dumb or doing something even dumber. See Stephen A. Smith, Steve Phillips, Sean
Salisbury, Dana Jacobsen, Tony Kornheiser, Hannah Storm, Jalen Rose, Ray Lewis,
and of course, the not-so-lovely and foul-mouth reporter, Britt McHenry.
ESPN is not only the world-wide leader in sports, but boorish behavior as well, and
they certainly earned both reputations.
However, when I read about the return of Shelly Smith to the network, it felt like a big
stick of deodorant wiped out a bit of the stench created by the inappropriate comments
and behavior of the aforementioned crew in Bristol. For those who are still employed
Smith, a longtime reporter who covers stories for ESPN on the west coast, took a leave
of absence six months ago to battle breast cancer. After months of radiation treatment
Smith was back on the air and cancer-free. She fought a courageous battle that so many
others have lost and was back working the job she loved.
But there was something missing in Smith's return: her long flowing red hair. It was
gone, every single strand of it. The radiation treatments made the red mane, which had
been Smith's most recognizable feature, disappear.
Smith showed up for her appearance on "NFL Live" straight bald. No wig, no short cut,
or even a little stubble. Smith was as bald as Kojak and boy, did it look beautiful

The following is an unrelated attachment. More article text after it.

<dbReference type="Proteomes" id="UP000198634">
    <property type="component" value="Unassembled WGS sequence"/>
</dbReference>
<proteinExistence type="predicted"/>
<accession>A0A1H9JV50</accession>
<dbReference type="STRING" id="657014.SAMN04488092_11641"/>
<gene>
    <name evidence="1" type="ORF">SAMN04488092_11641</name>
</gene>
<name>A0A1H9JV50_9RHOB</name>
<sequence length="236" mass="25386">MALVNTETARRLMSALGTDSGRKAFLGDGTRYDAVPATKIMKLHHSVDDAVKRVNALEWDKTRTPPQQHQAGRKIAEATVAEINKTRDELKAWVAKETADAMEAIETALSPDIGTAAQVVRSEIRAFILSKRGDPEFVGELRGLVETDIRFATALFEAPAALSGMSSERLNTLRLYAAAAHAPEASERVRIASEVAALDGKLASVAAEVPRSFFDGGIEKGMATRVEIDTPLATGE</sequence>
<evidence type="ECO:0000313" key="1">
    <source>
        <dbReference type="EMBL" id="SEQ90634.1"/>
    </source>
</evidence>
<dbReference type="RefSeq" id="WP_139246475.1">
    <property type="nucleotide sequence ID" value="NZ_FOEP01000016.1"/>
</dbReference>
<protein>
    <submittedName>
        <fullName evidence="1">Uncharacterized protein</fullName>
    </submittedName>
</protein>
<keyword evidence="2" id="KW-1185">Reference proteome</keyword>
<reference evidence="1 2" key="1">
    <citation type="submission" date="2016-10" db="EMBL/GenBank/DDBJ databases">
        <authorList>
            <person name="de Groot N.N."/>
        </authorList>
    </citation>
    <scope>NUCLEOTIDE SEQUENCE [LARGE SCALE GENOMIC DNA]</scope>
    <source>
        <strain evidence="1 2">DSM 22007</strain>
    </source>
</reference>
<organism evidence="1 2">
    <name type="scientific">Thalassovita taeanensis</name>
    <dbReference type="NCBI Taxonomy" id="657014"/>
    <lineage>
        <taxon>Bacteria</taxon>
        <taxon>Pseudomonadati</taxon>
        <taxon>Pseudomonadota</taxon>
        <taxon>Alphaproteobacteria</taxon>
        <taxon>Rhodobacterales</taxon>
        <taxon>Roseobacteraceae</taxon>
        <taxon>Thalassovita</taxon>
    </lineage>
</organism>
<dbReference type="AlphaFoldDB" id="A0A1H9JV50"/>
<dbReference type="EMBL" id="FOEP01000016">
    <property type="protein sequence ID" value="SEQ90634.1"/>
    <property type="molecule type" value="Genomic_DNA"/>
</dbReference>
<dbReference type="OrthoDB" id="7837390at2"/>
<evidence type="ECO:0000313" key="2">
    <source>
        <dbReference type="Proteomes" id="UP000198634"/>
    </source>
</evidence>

Oh, sure, Smith isn't the first celebrity to appear on television without her hair. Joan
Lunden was on the "Today" show and the cover of "People" magazine all bald and
proud. ABC's Robin Roberts lost her hair to cancer treatments as well. But this was
something different. Smith was not reporting on herself but someone else. She was
just doing her job and she didn't care one iota of how she looked without her hair.
She looked fabulous to me.
The bald head was her badge of courage and a message to all of us that cancer, which
has a pretty powerful record, can indeed, be beaten. Smith's bald head is also a statement
that her talent and performance is far more important than the drop-dead gorgeous looks
that enables a woman to get a sideline job on a network to ask a coach, "What adjustments
do you have to make at halftime?"
Seeing Smith back on television gave ESPN something it desperately needed after the bad
PR it received from McHenry's episode of "Brittany gone wild." This was a feel good
story not orchestrated or sensationalized.
Thank you, Shelley Smith, you are a courageous and brave soul.